I guess what I’m trying to say with all this is that the people are what made my journey so unforgettable and amazing. Because even when you go home, and you’re living out your daily routine while the Great Wall of China or Christ the Redeemer are thousands of miles away, it’s the people that you are still able to maintain a connection with. Those new friendships that you forge and cherish, those are what really change you. As a sociology major, I’ve always maintained that people were my passion, and it’s especially true when it comes to travelling. You could stay in a fancy hotel and see all the popular tourist attractions and take some amazing photographs, but to me, that’s still not really travelling. For some people it’s enough, but for me, nothing will ever beat the experience of meeting the locals in any given city, and the lifelong friendships that you can forge with seemingly random people from every corner of the globe.

***

I started this blog as a project to keep me busy, so that I didn’t feel like I would come home with nothing to show from a year of travelling around the world. I couldn’t have been more wrong in those fears and assumptions. Travelling has changed me so much as a person, and I am quite content with the person that I have become. I quickly fell behind in updating the blog, but I’d like to believe that that happened because I was so busy enjoying life, living in the moment, and experiencing every sensation in its fullest that I barely had time to write it down. When real life came back into the picture, I suddenly had a whole bunch of other priorities and projects to work on, but I refused to leave the story unfinished or untold.

Maybe when I am old and grey, and my memory does actually start to fail me, I will be able to revisit these pages and relive the journey, but that won’t be for a long time (I hope). So for now, I’d like to thank you, the readers of my blog, for taking this journey with me, and experiencing vicariously all the wonders in the world I was so fortunate enough to come across. Hopefully I have inspired some of you to plan and undergo your own journeys, because in my honest opinion, there is no better food for the soul than travel.

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Reflections on Europe

I’ve written reflective posts about the previous journeys that comprise my round the world tour, for both South-East Asia and the Trans-Siberian Railway, but I’ve found myself at a bit of a loss as to how I am supposed to recap my entire travels through Europe in a single post. The journey was twice as long as any of the other legs of the tour so far, and it’s taken me so long to chronicle the whole thing that I’ve since found myself returning home and then moving back to live in Europe before I’d even finished! But my time spent on the continent was a very big influence on me – I mean, I moved here – so I feel it is important to reflect on some of the lessons I learnt, the surprises I discovered, the cultures I clashed with and the memories I made…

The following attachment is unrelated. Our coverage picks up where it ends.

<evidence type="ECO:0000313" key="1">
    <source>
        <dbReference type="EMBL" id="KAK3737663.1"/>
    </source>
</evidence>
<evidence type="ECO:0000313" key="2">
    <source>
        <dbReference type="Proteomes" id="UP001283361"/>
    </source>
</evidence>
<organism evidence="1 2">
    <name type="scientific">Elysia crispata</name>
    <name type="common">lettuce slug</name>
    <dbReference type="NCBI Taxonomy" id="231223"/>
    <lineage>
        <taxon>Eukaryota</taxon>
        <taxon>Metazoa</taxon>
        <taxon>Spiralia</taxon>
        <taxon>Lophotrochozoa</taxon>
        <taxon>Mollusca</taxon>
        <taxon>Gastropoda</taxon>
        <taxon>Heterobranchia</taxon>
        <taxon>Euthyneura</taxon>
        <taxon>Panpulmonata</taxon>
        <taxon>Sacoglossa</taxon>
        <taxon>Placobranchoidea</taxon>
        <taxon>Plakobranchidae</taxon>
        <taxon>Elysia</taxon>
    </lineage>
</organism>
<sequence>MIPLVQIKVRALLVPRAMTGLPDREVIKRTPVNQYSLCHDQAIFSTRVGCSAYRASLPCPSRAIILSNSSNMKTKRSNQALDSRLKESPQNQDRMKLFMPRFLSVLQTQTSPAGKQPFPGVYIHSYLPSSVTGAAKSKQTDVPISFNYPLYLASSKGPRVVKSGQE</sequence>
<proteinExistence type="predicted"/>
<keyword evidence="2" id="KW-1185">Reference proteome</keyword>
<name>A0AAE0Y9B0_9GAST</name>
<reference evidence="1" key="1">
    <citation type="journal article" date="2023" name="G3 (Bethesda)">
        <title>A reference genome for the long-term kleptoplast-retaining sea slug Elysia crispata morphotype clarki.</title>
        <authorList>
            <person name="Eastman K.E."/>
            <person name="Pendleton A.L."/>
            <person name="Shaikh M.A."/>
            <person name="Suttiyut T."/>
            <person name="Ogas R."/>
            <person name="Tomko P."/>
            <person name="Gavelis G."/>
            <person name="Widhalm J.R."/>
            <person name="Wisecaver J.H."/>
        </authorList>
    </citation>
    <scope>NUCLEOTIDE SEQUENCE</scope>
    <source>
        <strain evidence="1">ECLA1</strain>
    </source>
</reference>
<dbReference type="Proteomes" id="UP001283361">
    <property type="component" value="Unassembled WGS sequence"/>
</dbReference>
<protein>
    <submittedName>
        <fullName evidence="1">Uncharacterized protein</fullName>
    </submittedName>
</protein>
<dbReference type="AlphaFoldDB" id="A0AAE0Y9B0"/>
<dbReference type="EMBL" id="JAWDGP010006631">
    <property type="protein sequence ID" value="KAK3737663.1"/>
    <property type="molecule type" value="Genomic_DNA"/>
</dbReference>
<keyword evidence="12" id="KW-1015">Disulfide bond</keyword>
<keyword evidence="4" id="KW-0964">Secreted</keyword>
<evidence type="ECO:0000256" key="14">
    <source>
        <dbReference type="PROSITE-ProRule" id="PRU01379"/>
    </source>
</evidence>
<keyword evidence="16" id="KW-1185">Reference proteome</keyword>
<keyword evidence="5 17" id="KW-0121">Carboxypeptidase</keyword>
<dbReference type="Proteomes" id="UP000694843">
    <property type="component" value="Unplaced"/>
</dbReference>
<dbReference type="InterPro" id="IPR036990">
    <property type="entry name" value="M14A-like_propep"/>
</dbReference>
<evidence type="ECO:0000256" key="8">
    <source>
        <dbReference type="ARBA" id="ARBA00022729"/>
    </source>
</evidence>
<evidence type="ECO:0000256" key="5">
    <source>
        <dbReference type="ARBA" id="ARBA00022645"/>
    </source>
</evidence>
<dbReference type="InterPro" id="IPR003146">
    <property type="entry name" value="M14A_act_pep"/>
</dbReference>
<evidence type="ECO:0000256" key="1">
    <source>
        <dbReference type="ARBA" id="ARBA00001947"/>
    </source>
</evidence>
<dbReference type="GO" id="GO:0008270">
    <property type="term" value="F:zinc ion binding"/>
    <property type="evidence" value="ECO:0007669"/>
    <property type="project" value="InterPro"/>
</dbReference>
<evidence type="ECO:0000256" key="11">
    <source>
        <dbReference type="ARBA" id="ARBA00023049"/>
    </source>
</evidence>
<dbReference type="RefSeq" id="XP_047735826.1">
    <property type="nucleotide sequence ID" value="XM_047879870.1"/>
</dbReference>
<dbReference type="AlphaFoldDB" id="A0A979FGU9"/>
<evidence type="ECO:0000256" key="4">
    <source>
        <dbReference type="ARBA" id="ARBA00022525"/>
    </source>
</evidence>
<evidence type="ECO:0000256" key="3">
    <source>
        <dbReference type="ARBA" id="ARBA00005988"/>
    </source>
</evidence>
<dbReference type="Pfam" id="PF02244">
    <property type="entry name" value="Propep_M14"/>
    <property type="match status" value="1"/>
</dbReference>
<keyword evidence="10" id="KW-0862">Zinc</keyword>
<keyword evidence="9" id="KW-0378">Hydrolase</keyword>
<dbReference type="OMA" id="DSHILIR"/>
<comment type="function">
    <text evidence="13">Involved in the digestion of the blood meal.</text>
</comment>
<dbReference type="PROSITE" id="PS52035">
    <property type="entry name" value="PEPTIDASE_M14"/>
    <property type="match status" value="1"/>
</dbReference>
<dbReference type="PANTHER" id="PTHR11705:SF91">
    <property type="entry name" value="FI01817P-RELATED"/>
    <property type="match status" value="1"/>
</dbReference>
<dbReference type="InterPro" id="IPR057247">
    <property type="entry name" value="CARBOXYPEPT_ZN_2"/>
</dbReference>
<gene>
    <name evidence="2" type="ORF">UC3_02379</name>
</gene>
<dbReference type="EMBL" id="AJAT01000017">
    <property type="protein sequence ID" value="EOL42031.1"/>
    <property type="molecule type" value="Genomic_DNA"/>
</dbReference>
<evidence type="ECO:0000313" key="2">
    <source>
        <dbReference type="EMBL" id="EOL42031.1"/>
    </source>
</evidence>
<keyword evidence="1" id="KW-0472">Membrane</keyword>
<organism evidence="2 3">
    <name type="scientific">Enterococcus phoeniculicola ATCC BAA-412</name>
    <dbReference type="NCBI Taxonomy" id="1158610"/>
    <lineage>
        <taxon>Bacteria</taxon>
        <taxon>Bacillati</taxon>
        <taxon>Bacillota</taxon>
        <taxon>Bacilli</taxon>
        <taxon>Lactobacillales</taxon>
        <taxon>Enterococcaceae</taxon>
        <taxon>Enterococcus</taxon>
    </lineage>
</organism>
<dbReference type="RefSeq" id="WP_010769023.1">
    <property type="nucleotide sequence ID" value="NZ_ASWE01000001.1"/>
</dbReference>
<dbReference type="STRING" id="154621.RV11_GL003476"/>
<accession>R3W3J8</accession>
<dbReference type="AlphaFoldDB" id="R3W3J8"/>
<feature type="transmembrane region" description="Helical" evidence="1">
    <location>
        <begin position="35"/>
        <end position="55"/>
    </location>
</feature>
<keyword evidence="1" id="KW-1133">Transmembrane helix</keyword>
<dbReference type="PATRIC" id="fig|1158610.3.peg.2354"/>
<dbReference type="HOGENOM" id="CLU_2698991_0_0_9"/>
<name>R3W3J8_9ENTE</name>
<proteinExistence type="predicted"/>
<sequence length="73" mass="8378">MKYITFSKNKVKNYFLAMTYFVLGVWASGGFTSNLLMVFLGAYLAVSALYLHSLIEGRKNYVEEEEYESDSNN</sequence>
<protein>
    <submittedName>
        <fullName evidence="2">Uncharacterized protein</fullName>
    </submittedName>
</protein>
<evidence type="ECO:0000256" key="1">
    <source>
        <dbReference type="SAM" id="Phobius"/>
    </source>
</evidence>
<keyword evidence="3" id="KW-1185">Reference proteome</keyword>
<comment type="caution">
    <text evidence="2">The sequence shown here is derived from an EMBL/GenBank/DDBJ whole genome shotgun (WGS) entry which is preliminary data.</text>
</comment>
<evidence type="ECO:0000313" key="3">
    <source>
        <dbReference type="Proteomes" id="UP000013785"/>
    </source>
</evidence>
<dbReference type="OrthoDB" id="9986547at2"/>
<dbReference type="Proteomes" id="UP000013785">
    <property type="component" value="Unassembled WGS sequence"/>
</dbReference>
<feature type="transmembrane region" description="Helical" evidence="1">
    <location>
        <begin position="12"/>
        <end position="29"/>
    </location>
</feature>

***

Stockholm.

Stockholm.

Copenhagen.

Copenhagen.

The most noticeable thing about Europe for me, as a traveller, was the stark contrast in culture between the dozens of different countries that were all relatively close to one another. European cities mostly all seem to have this inherent charm about them – something that I suppose comes from never having lived in Europe – but beyond that every country had its own kind of culture that rendered it distinct from its neighbours. While I don’t want to rely too heavily on stereotypes, I often found that a lot of aspects about each country or city – the language, the cuisine, the friendliness of the people, their favourite pass times, their daily routines – were surprisingly congruent with most of my expectations. The French guys loved huge brunches full of gourmet food and lazy afternoons of drinking, with every type of wine imaginable readily on hand, yet they blew the preconceptions of rude, arrogant Parisians right out of the water. The Danish were friendly and soft-spoken people who rode their bikes everywhere and were always so proud of their idyllic little country, but were never, ever ones to brag. The Spaniards lived up the expectations of their siesta culture, all but disappearing during the day, only to reemerge in the early hours of the morning, with fire in their hearts, drinks in their hands and dancing shoes on their feet. The Germans drank beer like it was water – since half the time it cost less anyway – and in Berlin everyone from the artists to even the politicians seemed to wake up at 2pm. The Austrians were friendly and accommodating, though they resented that the Germans usually didn’t appreciate the linguistic differences between the Austrian German and their own. The Swiss seemed so content in their high quality of life that everyone was so happy, and you could completely understand how they have come to be considered such a neutral player. The Italians were late for everything, and nothing could be cooked as well as their grandmothers recipe. The Czech men thought their beer was better than the Germans, but they were happy to remain less renowned and keep to themselves with their gorgeous fairytale cities like Prague. The Dutch were loud and friendly, and also rode their bikes everywhere, the English were drinking tea whenever they weren’t drinking alcohol, and the Irish were just perpetually drunk.

Paris.

Paris.

Wait, what did I say about not using stereotypes?